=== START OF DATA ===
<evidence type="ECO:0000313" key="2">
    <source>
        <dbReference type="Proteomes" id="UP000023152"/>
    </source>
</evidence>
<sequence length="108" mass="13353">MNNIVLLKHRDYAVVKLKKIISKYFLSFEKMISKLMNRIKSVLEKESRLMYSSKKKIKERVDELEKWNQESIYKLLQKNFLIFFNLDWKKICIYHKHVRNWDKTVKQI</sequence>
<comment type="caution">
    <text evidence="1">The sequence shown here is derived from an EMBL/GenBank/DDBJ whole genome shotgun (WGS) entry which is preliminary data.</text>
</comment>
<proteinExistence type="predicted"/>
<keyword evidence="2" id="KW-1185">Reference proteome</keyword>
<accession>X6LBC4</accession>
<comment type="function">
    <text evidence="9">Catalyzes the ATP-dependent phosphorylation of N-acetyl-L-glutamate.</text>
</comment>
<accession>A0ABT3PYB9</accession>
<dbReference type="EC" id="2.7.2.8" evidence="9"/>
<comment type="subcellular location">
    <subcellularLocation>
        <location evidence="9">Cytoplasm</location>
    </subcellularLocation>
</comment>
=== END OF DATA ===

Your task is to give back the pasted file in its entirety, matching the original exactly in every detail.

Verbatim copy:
<evidence type="ECO:0000313" key="2">
    <source>
        <dbReference type="Proteomes" id="UP000023152"/>
    </source>
</evidence>
<sequence length="108" mass="13353">MNNIVLLKHRDYAVVKLKKIISKYFLSFEKMISKLMNRIKSVLEKESRLMYSSKKKIKERVDELEKWNQESIYKLLQKNFLIFFNLDWKKICIYHKHVRNWDKTVKQI</sequence>
<comment type="caution">
    <text evidence="1">The sequence shown here is derived from an EMBL/GenBank/DDBJ whole genome shotgun (WGS) entry which is preliminary data.</text>
</comment>
<proteinExistence type="predicted"/>
<keyword evidence="2" id="KW-1185">Reference proteome</keyword>
<accession>X6LBC4</accession>
<comment type="function">
    <text evidence="9">Catalyzes the ATP-dependent phosphorylation of N-acetyl-L-glutamate.</text>
</comment>
<accession>A0ABT3PYB9</accession>
<dbReference type="EC" id="2.7.2.8" evidence="9"/>
<comment type="subcellular location">
    <subcellularLocation>
        <location evidence="9">Cytoplasm</location>
    </subcellularLocation>
</comment>